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Call of a craft

Tantou-style pictures provide a flavor of Chinese New Year and carry the historical memory of the town where they are made, Yang Feiyue reports.

By Yang Feiyue | China Daily Global | Updated: 2023-03-22 08:31
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A special knife used for trimming paper.[Photo provided to China Daily]

A fresh scent of soil wafts in the air around the Gaolamei workshop in early March. Rows of wet paper made from bamboo hang on a thread and glitter with a tint of yellow under the light at the facility located in Tantou town, Longhui county, Central China's Hunan province.

At a long table there, a young woman is busy with Tantou-style New Year pictures, a folk craft that has been carried forward by Zhong Xinglin's family for four generations.

She has been working on a series of rabbit figures following the style that can be traced to the late Ming Dynasty (1368-1644). As part of traditional Chinese culture, Tantou-style New Year pictures feature auspicious figures and elements from folklore that carry people's prayers for good fortune, guardianship and prosperity in a new year.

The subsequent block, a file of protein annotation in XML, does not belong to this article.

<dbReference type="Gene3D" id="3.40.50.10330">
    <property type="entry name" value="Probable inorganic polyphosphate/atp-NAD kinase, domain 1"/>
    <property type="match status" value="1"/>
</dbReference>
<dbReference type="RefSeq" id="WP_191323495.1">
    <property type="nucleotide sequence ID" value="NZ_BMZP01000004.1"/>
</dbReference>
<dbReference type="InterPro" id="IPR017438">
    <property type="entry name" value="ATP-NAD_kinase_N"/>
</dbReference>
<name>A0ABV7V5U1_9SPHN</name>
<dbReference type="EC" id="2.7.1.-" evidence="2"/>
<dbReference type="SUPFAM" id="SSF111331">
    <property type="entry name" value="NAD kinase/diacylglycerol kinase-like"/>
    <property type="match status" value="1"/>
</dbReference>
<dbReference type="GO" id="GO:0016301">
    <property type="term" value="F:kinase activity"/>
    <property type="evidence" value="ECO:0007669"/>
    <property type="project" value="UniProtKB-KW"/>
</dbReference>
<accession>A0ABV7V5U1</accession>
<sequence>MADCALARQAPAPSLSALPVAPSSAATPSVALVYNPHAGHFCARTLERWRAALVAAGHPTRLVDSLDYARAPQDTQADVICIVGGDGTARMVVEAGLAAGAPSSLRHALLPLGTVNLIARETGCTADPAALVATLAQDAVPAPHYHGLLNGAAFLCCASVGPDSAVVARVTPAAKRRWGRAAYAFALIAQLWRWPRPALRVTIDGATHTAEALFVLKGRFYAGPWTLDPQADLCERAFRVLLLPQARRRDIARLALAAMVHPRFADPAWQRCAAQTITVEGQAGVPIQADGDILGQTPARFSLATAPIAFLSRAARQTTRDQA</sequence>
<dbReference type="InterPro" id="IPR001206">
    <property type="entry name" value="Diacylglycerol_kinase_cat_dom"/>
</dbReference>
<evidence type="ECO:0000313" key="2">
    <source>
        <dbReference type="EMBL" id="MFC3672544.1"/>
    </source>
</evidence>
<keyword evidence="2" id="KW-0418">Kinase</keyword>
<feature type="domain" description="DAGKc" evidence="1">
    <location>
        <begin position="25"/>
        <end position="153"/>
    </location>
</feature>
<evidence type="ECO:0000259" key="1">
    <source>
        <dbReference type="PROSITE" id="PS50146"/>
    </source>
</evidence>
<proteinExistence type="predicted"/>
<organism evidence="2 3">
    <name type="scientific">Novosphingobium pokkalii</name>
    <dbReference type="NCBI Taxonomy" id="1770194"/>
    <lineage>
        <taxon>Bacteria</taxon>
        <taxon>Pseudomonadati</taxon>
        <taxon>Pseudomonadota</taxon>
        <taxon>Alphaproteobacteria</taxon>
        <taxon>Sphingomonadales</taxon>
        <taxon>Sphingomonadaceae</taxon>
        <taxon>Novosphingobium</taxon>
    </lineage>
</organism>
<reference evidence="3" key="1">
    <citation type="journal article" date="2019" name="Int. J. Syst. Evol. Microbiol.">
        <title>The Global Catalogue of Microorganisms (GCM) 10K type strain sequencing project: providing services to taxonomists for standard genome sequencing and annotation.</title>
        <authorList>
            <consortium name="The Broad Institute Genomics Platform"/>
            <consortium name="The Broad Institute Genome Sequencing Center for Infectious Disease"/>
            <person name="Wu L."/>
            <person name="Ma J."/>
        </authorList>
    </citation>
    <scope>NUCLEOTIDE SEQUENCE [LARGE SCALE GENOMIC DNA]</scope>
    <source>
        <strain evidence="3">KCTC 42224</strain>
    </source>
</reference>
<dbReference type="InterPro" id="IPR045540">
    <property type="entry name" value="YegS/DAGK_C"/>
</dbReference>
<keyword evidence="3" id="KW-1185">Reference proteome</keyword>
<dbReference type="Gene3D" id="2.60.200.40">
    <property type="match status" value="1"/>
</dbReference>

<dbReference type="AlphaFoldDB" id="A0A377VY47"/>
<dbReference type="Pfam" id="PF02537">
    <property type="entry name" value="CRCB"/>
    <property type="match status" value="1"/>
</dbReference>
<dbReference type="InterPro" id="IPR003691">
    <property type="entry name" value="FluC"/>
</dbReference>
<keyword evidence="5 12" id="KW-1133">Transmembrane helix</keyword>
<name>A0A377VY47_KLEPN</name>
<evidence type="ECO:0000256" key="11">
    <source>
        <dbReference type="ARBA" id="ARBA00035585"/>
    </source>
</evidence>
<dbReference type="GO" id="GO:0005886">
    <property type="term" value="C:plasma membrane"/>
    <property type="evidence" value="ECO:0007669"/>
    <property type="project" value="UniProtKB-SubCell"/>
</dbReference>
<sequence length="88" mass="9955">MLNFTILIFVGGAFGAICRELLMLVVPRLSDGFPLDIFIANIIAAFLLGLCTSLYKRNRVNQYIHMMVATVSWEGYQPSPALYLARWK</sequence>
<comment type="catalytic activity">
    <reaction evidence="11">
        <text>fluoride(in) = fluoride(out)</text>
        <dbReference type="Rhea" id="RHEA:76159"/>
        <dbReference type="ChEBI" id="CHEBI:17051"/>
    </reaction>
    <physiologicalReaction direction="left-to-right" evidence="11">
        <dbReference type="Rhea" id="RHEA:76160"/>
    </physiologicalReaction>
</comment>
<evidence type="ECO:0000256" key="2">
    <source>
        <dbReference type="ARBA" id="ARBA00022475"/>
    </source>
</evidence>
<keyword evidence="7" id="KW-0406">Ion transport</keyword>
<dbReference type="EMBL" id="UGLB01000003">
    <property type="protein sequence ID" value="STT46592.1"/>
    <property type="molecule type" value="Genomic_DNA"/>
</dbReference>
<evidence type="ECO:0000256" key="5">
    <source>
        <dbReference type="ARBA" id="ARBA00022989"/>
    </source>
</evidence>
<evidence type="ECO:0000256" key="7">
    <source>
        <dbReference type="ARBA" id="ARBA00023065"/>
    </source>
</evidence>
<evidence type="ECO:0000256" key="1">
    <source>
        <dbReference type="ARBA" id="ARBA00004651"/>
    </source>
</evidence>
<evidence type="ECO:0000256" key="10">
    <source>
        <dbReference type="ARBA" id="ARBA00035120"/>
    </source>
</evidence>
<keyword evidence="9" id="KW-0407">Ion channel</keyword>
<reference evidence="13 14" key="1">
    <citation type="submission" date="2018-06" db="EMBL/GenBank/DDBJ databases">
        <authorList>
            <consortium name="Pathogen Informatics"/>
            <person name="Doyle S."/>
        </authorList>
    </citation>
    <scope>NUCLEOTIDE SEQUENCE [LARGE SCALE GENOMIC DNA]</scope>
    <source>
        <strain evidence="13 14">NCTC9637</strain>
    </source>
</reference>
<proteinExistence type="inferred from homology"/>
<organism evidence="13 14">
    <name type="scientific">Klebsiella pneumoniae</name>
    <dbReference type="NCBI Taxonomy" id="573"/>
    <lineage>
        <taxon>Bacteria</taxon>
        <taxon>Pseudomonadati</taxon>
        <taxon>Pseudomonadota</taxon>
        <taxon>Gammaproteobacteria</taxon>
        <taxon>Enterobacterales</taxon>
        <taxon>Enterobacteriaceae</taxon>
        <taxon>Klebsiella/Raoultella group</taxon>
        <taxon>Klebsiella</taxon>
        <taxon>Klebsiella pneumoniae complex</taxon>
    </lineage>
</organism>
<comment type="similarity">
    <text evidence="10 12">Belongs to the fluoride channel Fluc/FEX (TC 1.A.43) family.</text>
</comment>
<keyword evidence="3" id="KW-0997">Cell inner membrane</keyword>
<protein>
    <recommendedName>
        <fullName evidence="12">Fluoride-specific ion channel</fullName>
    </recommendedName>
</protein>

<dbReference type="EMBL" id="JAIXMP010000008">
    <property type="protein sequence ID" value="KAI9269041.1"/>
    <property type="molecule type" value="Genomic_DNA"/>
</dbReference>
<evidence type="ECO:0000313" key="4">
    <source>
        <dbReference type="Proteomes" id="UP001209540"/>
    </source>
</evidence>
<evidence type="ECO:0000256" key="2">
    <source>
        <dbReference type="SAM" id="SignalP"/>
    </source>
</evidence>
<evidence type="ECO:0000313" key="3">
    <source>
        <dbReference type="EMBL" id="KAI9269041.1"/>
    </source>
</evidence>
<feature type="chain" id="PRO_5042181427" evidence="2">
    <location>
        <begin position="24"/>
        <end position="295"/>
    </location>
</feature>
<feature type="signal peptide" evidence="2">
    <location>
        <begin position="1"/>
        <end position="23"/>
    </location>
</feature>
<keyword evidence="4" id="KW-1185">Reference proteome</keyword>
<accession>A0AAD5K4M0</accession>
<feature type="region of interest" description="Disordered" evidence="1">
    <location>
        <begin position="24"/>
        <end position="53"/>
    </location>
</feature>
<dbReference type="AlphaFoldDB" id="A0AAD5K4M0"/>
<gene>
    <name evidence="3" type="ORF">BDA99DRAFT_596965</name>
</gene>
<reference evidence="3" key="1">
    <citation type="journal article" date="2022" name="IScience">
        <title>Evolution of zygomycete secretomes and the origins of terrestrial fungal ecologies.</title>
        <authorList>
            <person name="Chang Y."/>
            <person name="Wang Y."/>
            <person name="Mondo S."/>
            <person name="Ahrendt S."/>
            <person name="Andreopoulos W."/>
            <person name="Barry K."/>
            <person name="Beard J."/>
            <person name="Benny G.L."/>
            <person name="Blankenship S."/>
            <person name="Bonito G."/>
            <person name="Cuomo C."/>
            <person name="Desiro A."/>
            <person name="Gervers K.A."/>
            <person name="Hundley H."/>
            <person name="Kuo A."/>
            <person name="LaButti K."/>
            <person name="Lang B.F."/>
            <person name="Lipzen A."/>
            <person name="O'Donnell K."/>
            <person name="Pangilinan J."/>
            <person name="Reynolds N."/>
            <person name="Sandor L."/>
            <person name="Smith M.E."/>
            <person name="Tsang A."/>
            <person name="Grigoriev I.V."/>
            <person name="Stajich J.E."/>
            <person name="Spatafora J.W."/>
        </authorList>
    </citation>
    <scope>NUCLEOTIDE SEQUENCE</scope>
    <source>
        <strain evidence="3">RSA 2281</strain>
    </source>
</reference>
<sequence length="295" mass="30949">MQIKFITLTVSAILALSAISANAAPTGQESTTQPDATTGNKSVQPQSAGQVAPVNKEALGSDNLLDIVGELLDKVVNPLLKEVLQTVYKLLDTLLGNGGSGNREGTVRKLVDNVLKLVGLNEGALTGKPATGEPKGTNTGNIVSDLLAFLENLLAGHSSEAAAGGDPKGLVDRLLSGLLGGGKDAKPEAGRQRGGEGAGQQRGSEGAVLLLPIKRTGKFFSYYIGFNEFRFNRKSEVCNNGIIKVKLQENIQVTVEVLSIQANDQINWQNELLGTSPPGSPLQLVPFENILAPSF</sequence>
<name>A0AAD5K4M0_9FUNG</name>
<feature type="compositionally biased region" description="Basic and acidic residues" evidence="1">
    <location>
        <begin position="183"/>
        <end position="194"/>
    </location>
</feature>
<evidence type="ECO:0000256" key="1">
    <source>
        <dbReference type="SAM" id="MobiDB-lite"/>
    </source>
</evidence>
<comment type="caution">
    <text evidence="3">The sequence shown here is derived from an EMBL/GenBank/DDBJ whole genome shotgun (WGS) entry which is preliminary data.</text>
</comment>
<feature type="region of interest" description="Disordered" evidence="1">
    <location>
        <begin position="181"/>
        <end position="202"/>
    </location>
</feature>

In the early 1900s, this form of woodblock-printed New Year pictures entered a golden age, not only making its way across the country but also being exported to more than 10 countries and regions in Southeast Asia.

As China continues to step up efforts to preserve intangible cultural heritage, more people from the younger generations are turning their attention to traditional art and crafts.

Zhong is one of them.

"We received many requests for rabbit-themed paintings in this Year of the Rabbit," says the woman in her early 30s, adding that she was swamped with orders for such pictures before Spring Festival in January.

"People hotly sought the paintings as holiday gifts for their families and friends," Zhong says.

Since the holiday passed, Zhong has been able to get breathing space, but she remains busy participating in various cultural exhibitions and preparing for an increasing number of visitors coming her way to appreciate the folk craft, which was named a national intangible cultural heritage in 2006.

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